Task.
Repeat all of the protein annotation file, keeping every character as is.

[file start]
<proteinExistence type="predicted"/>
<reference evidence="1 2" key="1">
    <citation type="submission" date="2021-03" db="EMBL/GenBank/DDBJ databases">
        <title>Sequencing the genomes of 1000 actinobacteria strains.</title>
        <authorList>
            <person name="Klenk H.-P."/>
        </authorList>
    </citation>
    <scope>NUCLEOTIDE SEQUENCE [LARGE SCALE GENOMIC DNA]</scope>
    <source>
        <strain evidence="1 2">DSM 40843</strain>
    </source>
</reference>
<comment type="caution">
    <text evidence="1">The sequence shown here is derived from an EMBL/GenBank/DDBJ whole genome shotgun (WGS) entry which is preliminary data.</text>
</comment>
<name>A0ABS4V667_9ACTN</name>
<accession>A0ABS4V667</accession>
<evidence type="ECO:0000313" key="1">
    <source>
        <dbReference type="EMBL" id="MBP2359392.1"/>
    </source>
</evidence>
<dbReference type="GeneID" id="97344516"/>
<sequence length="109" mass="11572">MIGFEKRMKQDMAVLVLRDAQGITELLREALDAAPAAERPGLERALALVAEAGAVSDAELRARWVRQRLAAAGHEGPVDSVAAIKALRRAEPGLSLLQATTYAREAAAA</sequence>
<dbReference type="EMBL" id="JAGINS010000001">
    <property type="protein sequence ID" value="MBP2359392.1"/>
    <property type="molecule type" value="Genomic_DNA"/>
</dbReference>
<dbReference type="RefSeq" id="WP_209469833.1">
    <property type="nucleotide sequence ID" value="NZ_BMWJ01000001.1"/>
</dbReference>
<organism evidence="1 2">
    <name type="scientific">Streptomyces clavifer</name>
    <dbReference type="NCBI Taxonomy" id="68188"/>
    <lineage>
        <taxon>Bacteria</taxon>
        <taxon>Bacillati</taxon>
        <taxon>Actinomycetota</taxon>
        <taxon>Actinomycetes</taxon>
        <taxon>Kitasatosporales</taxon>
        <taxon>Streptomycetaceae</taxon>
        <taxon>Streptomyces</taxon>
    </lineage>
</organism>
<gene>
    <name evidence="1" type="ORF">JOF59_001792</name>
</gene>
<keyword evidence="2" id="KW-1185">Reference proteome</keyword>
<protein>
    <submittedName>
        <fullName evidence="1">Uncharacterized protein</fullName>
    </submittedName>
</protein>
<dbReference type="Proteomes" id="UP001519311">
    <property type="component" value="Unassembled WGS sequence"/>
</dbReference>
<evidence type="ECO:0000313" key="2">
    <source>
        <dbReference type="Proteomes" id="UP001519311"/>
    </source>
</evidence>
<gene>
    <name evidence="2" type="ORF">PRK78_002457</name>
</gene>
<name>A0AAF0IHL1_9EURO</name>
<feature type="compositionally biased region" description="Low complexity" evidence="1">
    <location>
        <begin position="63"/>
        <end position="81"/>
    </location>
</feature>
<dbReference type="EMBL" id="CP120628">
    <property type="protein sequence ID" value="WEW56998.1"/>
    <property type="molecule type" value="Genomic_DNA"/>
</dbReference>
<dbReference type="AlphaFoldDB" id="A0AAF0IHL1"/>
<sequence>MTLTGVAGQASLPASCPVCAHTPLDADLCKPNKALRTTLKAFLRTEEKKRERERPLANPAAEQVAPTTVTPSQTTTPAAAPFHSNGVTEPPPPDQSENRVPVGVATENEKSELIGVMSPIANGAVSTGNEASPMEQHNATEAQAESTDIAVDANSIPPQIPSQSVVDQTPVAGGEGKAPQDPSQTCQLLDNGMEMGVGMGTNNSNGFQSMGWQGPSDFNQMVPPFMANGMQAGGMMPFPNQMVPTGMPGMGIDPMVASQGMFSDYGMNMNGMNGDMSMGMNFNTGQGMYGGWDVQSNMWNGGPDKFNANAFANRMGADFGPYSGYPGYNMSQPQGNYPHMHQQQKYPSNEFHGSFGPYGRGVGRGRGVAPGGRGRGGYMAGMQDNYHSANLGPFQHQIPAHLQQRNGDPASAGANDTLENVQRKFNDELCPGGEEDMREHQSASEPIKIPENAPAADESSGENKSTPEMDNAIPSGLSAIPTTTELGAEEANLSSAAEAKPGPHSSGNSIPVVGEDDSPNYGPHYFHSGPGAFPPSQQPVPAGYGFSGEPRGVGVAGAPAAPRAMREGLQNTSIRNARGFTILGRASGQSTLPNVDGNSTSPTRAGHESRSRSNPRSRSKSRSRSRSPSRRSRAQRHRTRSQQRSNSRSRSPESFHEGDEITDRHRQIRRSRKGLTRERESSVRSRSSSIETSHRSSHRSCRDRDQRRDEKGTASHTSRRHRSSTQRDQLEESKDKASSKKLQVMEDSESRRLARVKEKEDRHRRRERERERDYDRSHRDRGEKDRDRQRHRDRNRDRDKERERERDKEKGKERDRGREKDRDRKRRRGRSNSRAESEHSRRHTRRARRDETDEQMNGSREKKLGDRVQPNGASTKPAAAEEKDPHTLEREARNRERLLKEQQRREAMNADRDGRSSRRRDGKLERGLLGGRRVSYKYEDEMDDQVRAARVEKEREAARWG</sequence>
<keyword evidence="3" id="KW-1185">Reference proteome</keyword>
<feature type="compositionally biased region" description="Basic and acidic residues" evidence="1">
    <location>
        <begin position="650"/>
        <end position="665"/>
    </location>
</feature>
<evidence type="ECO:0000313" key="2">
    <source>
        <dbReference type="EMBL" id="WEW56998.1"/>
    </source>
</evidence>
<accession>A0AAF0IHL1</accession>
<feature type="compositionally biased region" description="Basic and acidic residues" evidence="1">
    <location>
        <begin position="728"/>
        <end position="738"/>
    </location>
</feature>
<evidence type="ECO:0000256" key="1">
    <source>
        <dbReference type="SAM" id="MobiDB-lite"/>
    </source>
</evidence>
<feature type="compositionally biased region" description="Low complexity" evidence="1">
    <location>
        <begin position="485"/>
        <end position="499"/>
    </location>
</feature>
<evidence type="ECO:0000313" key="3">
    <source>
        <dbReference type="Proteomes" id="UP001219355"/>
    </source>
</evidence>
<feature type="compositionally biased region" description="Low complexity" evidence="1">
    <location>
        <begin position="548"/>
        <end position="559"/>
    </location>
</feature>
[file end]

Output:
<proteinExistence type="predicted"/>
<reference evidence="1 2" key="1">
    <citation type="submission" date="2021-03" db="EMBL/GenBank/DDBJ databases">
        <title>Sequencing the genomes of 1000 actinobacteria strains.</title>
        <authorList>
            <person name="Klenk H.-P."/>
        </authorList>
    </citation>
    <scope>NUCLEOTIDE SEQUENCE [LARGE SCALE GENOMIC DNA]</scope>
    <source>
        <strain evidence="1 2">DSM 40843</strain>
    </source>
</reference>
<comment type="caution">
    <text evidence="1">The sequence shown here is derived from an EMBL/GenBank/DDBJ whole genome shotgun (WGS) entry which is preliminary data.</text>
</comment>
<name>A0ABS4V667_9ACTN</name>
<accession>A0ABS4V667</accession>
<evidence type="ECO:0000313" key="1">
    <source>
        <dbReference type="EMBL" id="MBP2359392.1"/>
    </source>
</evidence>
<dbReference type="GeneID" id="97344516"/>
<sequence length="109" mass="11572">MIGFEKRMKQDMAVLVLRDAQGITELLREALDAAPAAERPGLERALALVAEAGAVSDAELRARWVRQRLAAAGHEGPVDSVAAIKALRRAEPGLSLLQATTYAREAAAA</sequence>
<dbReference type="EMBL" id="JAGINS010000001">
    <property type="protein sequence ID" value="MBP2359392.1"/>
    <property type="molecule type" value="Genomic_DNA"/>
</dbReference>
<dbReference type="RefSeq" id="WP_209469833.1">
    <property type="nucleotide sequence ID" value="NZ_BMWJ01000001.1"/>
</dbReference>
<organism evidence="1 2">
    <name type="scientific">Streptomyces clavifer</name>
    <dbReference type="NCBI Taxonomy" id="68188"/>
    <lineage>
        <taxon>Bacteria</taxon>
        <taxon>Bacillati</taxon>
        <taxon>Actinomycetota</taxon>
        <taxon>Actinomycetes</taxon>
        <taxon>Kitasatosporales</taxon>
        <taxon>Streptomycetaceae</taxon>
        <taxon>Streptomyces</taxon>
    </lineage>
</organism>
<gene>
    <name evidence="1" type="ORF">JOF59_001792</name>
</gene>
<keyword evidence="2" id="KW-1185">Reference proteome</keyword>
<protein>
    <submittedName>
        <fullName evidence="1">Uncharacterized protein</fullName>
    </submittedName>
</protein>
<dbReference type="Proteomes" id="UP001519311">
    <property type="component" value="Unassembled WGS sequence"/>
</dbReference>
<evidence type="ECO:0000313" key="2">
    <source>
        <dbReference type="Proteomes" id="UP001519311"/>
    </source>
</evidence>
<gene>
    <name evidence="2" type="ORF">PRK78_002457</name>
</gene>
<name>A0AAF0IHL1_9EURO</name>
<feature type="compositionally biased region" description="Low complexity" evidence="1">
    <location>
        <begin position="63"/>
        <end position="81"/>
    </location>
</feature>
<dbReference type="EMBL" id="CP120628">
    <property type="protein sequence ID" value="WEW56998.1"/>
    <property type="molecule type" value="Genomic_DNA"/>
</dbReference>
<dbReference type="AlphaFoldDB" id="A0AAF0IHL1"/>
<sequence>MTLTGVAGQASLPASCPVCAHTPLDADLCKPNKALRTTLKAFLRTEEKKRERERPLANPAAEQVAPTTVTPSQTTTPAAAPFHSNGVTEPPPPDQSENRVPVGVATENEKSELIGVMSPIANGAVSTGNEASPMEQHNATEAQAESTDIAVDANSIPPQIPSQSVVDQTPVAGGEGKAPQDPSQTCQLLDNGMEMGVGMGTNNSNGFQSMGWQGPSDFNQMVPPFMANGMQAGGMMPFPNQMVPTGMPGMGIDPMVASQGMFSDYGMNMNGMNGDMSMGMNFNTGQGMYGGWDVQSNMWNGGPDKFNANAFANRMGADFGPYSGYPGYNMSQPQGNYPHMHQQQKYPSNEFHGSFGPYGRGVGRGRGVAPGGRGRGGYMAGMQDNYHSANLGPFQHQIPAHLQQRNGDPASAGANDTLENVQRKFNDELCPGGEEDMREHQSASEPIKIPENAPAADESSGENKSTPEMDNAIPSGLSAIPTTTELGAEEANLSSAAEAKPGPHSSGNSIPVVGEDDSPNYGPHYFHSGPGAFPPSQQPVPAGYGFSGEPRGVGVAGAPAAPRAMREGLQNTSIRNARGFTILGRASGQSTLPNVDGNSTSPTRAGHESRSRSNPRSRSKSRSRSRSPSRRSRAQRHRTRSQQRSNSRSRSPESFHEGDEITDRHRQIRRSRKGLTRERESSVRSRSSSIETSHRSSHRSCRDRDQRRDEKGTASHTSRRHRSSTQRDQLEESKDKASSKKLQVMEDSESRRLARVKEKEDRHRRRERERERDYDRSHRDRGEKDRDRQRHRDRNRDRDKERERERDKEKGKERDRGREKDRDRKRRRGRSNSRAESEHSRRHTRRARRDETDEQMNGSREKKLGDRVQPNGASTKPAAAEEKDPHTLEREARNRERLLKEQQRREAMNADRDGRSSRRRDGKLERGLLGGRRVSYKYEDEMDDQVRAARVEKEREAARWG</sequence>
<keyword evidence="3" id="KW-1185">Reference proteome</keyword>
<feature type="compositionally biased region" description="Basic and acidic residues" evidence="1">
    <location>
        <begin position="650"/>
        <end position="665"/>
    </location>
</feature>
<evidence type="ECO:0000313" key="2">
    <source>
        <dbReference type="EMBL" id="WEW56998.1"/>
    </source>
</evidence>
<accession>A0AAF0IHL1</accession>
<feature type="compositionally biased region" description="Basic and acidic residues" evidence="1">
    <location>
        <begin position="728"/>
        <end position="738"/>
    </location>
</feature>
<evidence type="ECO:0000256" key="1">
    <source>
        <dbReference type="SAM" id="MobiDB-lite"/>
    </source>
</evidence>
<feature type="compositionally biased region" description="Low complexity" evidence="1">
    <location>
        <begin position="485"/>
        <end position="499"/>
    </location>
</feature>
<evidence type="ECO:0000313" key="3">
    <source>
        <dbReference type="Proteomes" id="UP001219355"/>
    </source>
</evidence>
<feature type="compositionally biased region" description="Low complexity" evidence="1">
    <location>
        <begin position="548"/>
        <end position="559"/>
    </location>
</feature>